these are the interesting terms because have to expose implementation
details is both an issue and breaks the abstraction that is important for
choreography. But being able to do so selectively brings more value to
choreography. And the thin line is orchestration which is sometimes as
abstract as defined by the choreography and sometimes as concrete as being
an implementation.

>       - does external exposition require communication of internal details
>               * how does the description of the service related to int/ext
>               * separating the description from impl langs (GPL,
> WSDl, etc.)

The description of the service says everything about its behavior. You may
say as little as possible, or you may include more information. You can
expose different information to different people. For example, you can
always say "this service is implemented according to spec X", but never give
anyone access to spec X. Or you can give access to spec X, or spec X may be
well known. For example, HIPPA says a lot about security and privacy of
data, so you can say that a service is implemented according to that spec
and you do expose some information, but information that you are mandated to
expose by law.


>       - how do we ensure we have a set of abstraction at various levels,
>               such that the relations among levels are complete and
>               well-formed (relate to int/ext)

This is one of the thing that composition needs to address. If I compose
services X and Y to form service Z then this composition is a definition of
service Z. The composition is interesting to me: it describes the
choreography between X and Y. The composition may not be interesting to
someone using service Z.

We can enable composition in the language in such a way that I can compose X
and Y to form Z but I can let others use Z without having access to that
composition. We can also allow someone to expose these details at their
discretion. The language should not force one use by employing a recursive
model of composition.


>       - does the distinction stay consistent for both inter- and
>               intra- company choreographies?

Yes. Definitions are like information: if you own them you can decide what
information to give to whom. You can share it with the world, with your
business partner, with one business partner, or just hide it in your drawer.


>       - what is choreography w respect to:
>               * a lang to tie together WS
>               * separate desc language

WS Choreography should be a language to tie together Web services. However,
it should be seen as a separate description language from WSDL, XSDL,
WS-Policy, etc, but one that can used in combination with these languages
(e.g. to extend WSDL, or to be references in a policy).


>       - if choreography must be internally consistent, how can we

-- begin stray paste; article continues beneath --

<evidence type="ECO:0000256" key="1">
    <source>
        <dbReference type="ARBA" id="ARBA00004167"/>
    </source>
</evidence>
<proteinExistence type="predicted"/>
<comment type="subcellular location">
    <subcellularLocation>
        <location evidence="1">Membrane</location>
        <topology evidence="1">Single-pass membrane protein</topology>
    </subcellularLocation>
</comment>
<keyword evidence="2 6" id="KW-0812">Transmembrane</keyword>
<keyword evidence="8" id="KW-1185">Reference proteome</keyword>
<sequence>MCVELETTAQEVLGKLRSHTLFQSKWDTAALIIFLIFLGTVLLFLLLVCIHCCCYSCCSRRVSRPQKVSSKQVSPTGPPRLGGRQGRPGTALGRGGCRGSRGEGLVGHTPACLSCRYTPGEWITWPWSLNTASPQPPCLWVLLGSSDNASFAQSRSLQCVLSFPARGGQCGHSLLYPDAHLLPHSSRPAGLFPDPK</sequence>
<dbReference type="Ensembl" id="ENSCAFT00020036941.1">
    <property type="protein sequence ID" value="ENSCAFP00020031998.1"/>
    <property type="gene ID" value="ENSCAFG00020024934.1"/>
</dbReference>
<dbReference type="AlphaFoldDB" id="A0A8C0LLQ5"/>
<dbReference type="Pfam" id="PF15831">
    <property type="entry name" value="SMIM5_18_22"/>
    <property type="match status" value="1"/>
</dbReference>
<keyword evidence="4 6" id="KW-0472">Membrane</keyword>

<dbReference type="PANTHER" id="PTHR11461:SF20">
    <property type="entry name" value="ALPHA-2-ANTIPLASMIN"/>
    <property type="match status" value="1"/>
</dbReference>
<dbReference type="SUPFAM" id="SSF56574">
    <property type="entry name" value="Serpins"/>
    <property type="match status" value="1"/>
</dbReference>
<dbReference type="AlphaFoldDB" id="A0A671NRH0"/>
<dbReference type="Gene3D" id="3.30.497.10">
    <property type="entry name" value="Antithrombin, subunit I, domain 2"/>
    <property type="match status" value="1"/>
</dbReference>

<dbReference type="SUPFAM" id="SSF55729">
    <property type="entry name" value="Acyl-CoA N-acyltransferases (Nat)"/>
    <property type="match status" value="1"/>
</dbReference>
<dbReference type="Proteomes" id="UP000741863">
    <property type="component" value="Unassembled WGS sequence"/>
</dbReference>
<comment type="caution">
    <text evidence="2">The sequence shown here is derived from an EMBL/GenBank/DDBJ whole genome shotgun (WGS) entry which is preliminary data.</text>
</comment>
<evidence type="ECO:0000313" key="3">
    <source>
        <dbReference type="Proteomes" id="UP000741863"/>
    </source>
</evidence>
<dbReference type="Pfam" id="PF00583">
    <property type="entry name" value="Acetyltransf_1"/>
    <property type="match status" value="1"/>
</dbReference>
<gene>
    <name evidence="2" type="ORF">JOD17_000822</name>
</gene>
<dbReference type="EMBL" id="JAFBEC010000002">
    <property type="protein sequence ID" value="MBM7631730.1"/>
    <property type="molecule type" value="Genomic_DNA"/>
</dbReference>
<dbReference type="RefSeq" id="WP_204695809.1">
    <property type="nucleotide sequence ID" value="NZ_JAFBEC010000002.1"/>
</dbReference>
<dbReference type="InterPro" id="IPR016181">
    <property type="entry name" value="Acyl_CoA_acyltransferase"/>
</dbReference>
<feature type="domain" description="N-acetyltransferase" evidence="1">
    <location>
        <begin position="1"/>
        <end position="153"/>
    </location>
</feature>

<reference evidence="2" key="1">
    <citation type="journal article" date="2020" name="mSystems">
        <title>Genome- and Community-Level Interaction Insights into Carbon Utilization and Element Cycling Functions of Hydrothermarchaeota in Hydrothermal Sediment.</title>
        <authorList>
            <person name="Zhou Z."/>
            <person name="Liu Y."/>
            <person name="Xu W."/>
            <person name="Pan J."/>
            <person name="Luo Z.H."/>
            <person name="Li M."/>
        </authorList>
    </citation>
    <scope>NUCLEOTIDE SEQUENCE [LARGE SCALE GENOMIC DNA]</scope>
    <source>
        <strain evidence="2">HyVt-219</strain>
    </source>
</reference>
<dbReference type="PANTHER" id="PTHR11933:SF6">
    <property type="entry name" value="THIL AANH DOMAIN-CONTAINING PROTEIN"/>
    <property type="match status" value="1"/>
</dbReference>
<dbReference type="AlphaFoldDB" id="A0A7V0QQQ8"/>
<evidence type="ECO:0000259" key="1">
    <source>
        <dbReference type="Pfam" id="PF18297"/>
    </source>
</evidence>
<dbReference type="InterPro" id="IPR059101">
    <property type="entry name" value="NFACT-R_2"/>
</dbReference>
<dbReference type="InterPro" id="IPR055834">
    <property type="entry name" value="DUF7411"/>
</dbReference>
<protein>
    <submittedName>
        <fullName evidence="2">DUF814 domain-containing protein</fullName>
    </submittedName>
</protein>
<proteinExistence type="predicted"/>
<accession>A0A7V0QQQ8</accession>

>               view it externally

This is not an issue if we elect a recursive model for composition.

>       - what is the theoretical "definition" of choreography, and
>               does this imply external v. internal?

The theoretical definition of choreography does not imply external v.
internal. However, it does make a distinction between implementation and
interface. The interface describes the externally observed behavior, which
is to say, everything that is not externally observered is internal. Usually
the internal will have much more details than the external, but nothing
prevents the external from being equivalent to the internal, especially for
the simple cases. An implementation may itself be achieved by another
choreography, and recursively, so the ability to do recursive composition
gives you a nice clean model and also lets you control what information is
exposed at what level.

>               * e.g. does pi-calculus constrain us to a particular view

pi-calculus fits well with recursive composition, it allows you to view
things at different levels and also to compose processes from smaller
processes recursively.


>       - does compositionality require internal view/details?
>               * composition @ runtime
>       - is the thing that gets composed itself a service?
>               * does this imply int or ext

Yes.

>       - how can we understand what we're trying to do relative to
>               existing specs (BPEL, BPSS, WSCI, WSFL, etc.)
>               * do other specs have internal/ext distinction

BPEL, BPML, WSCI and WSFL take a similar approach to recursive composition,
so in fact we're not reinventing, we have a basis with which to work, and we
have experience with using that stuff. BPSS takes a different approach.

> What are the technical problems we're trying to solve and how do
> these relate to the business problems?  Are these different problems
> for internal vs. external?

There is a big overlap between choreography and orchestration, and both are
interesting problems that are solved by a single model. By not making any
arbitrary restriction on the choreography language we in fact allow both.
But we are not going into implementation. An implementation that is not a
composition of Web services requires a different approach that is outside of
scope.

arkin

>
>
>
> --
> Professor James Hendler                                 hendler@cs.umd.edu
> Director, Semantic Web and Agent Technologies   301-405-2696
> Maryland Information and Network Dynamics Lab.          301-405-6707 (Fax)
> Univ of Maryland, College Park, MD 20742        240-731-3822 (Cell)
> http://www.cs.umd.edu/users/hendler
Received on Tuesday, 18 March 2003 15:58:27 GMT